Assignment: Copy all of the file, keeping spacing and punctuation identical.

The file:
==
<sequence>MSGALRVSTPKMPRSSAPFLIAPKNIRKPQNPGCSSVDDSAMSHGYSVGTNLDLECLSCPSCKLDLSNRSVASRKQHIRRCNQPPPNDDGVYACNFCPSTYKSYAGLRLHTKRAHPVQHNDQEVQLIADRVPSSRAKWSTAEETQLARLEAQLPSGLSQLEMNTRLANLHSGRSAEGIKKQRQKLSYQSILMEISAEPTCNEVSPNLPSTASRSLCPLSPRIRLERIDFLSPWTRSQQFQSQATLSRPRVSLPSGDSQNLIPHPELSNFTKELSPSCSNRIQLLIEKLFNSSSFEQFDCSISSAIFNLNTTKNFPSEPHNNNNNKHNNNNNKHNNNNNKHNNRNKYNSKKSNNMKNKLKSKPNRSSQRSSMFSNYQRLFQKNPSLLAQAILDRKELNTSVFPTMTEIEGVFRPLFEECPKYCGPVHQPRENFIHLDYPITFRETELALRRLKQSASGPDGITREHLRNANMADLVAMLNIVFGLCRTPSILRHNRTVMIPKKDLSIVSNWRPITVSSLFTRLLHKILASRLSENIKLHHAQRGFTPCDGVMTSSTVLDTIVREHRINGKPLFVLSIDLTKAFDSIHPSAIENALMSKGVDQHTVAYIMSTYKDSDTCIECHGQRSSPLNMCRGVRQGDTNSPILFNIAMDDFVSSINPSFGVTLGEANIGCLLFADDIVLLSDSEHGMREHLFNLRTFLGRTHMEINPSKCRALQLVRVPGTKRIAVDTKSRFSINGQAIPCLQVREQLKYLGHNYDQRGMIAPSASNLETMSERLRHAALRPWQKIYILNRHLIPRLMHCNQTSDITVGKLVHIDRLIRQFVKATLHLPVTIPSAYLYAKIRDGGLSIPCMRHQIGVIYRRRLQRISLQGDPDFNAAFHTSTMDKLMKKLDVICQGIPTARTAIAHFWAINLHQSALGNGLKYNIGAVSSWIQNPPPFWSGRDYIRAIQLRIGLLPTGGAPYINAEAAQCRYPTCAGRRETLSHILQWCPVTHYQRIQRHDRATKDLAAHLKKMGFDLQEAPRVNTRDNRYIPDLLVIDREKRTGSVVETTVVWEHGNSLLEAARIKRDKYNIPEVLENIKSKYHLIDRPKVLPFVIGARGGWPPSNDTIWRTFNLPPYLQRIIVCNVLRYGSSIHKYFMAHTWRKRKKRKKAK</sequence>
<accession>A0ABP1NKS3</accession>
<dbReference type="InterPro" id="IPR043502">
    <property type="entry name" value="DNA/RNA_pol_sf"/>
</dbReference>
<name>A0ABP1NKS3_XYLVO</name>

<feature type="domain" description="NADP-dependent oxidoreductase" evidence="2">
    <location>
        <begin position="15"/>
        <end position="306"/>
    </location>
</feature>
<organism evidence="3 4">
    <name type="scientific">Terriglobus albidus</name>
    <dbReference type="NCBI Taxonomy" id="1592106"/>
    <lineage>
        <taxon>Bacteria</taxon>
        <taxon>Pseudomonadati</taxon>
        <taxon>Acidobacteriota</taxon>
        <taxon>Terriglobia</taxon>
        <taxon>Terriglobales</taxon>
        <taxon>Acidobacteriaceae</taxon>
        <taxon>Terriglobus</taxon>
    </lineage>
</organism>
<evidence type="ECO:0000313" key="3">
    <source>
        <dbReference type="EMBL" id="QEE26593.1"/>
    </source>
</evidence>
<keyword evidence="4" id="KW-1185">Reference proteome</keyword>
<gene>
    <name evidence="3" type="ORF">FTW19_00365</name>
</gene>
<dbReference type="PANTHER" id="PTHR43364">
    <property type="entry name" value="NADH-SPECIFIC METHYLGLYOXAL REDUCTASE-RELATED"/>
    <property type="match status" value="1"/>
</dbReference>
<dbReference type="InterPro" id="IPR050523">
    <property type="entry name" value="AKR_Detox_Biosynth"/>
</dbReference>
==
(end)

<sequence>MSGALRVSTPKMPRSSAPFLIAPKNIRKPQNPGCSSVDDSAMSHGYSVGTNLDLECLSCPSCKLDLSNRSVASRKQHIRRCNQPPPNDDGVYACNFCPSTYKSYAGLRLHTKRAHPVQHNDQEVQLIADRVPSSRAKWSTAEETQLARLEAQLPSGLSQLEMNTRLANLHSGRSAEGIKKQRQKLSYQSILMEISAEPTCNEVSPNLPSTASRSLCPLSPRIRLERIDFLSPWTRSQQFQSQATLSRPRVSLPSGDSQNLIPHPELSNFTKELSPSCSNRIQLLIEKLFNSSSFEQFDCSISSAIFNLNTTKNFPSEPHNNNNNKHNNNNNKHNNNNNKHNNRNKYNSKKSNNMKNKLKSKPNRSSQRSSMFSNYQRLFQKNPSLLAQAILDRKELNTSVFPTMTEIEGVFRPLFEECPKYCGPVHQPRENFIHLDYPITFRETELALRRLKQSASGPDGITREHLRNANMADLVAMLNIVFGLCRTPSILRHNRTVMIPKKDLSIVSNWRPITVSSLFTRLLHKILASRLSENIKLHHAQRGFTPCDGVMTSSTVLDTIVREHRINGKPLFVLSIDLTKAFDSIHPSAIENALMSKGVDQHTVAYIMSTYKDSDTCIECHGQRSSPLNMCRGVRQGDTNSPILFNIAMDDFVSSINPSFGVTLGEANIGCLLFADDIVLLSDSEHGMREHLFNLRTFLGRTHMEINPSKCRALQLVRVPGTKRIAVDTKSRFSINGQAIPCLQVREQLKYLGHNYDQRGMIAPSASNLETMSERLRHAALRPWQKIYILNRHLIPRLMHCNQTSDITVGKLVHIDRLIRQFVKATLHLPVTIPSAYLYAKIRDGGLSIPCMRHQIGVIYRRRLQRISLQGDPDFNAAFHTSTMDKLMKKLDVICQGIPTARTAIAHFWAINLHQSALGNGLKYNIGAVSSWIQNPPPFWSGRDYIRAIQLRIGLLPTGGAPYINAEAAQCRYPTCAGRRETLSHILQWCPVTHYQRIQRHDRATKDLAAHLKKMGFDLQEAPRVNTRDNRYIPDLLVIDREKRTGSVVETTVVWEHGNSLLEAARIKRDKYNIPEVLENIKSKYHLIDRPKVLPFVIGARGGWPPSNDTIWRTFNLPPYLQRIIVCNVLRYGSSIHKYFMAHTWRKRKKRKKAK</sequence>
<accession>A0ABP1NKS3</accession>
<dbReference type="InterPro" id="IPR043502">
    <property type="entry name" value="DNA/RNA_pol_sf"/>
</dbReference>
<name>A0ABP1NKS3_XYLVO</name>

<feature type="domain" description="NADP-dependent oxidoreductase" evidence="2">
    <location>
        <begin position="15"/>
        <end position="306"/>
    </location>
</feature>
<organism evidence="3 4">
    <name type="scientific">Terriglobus albidus</name>
    <dbReference type="NCBI Taxonomy" id="1592106"/>
    <lineage>
        <taxon>Bacteria</taxon>
        <taxon>Pseudomonadati</taxon>
        <taxon>Acidobacteriota</taxon>
        <taxon>Terriglobia</taxon>
        <taxon>Terriglobales</taxon>
        <taxon>Acidobacteriaceae</taxon>
        <taxon>Terriglobus</taxon>
    </lineage>
</organism>
<evidence type="ECO:0000313" key="3">
    <source>
        <dbReference type="EMBL" id="QEE26593.1"/>
    </source>
</evidence>
<keyword evidence="4" id="KW-1185">Reference proteome</keyword>
<gene>
    <name evidence="3" type="ORF">FTW19_00365</name>
</gene>
<dbReference type="PANTHER" id="PTHR43364">
    <property type="entry name" value="NADH-SPECIFIC METHYLGLYOXAL REDUCTASE-RELATED"/>
    <property type="match status" value="1"/>
</dbReference>
<dbReference type="InterPro" id="IPR050523">
    <property type="entry name" value="AKR_Detox_Biosynth"/>
</dbReference>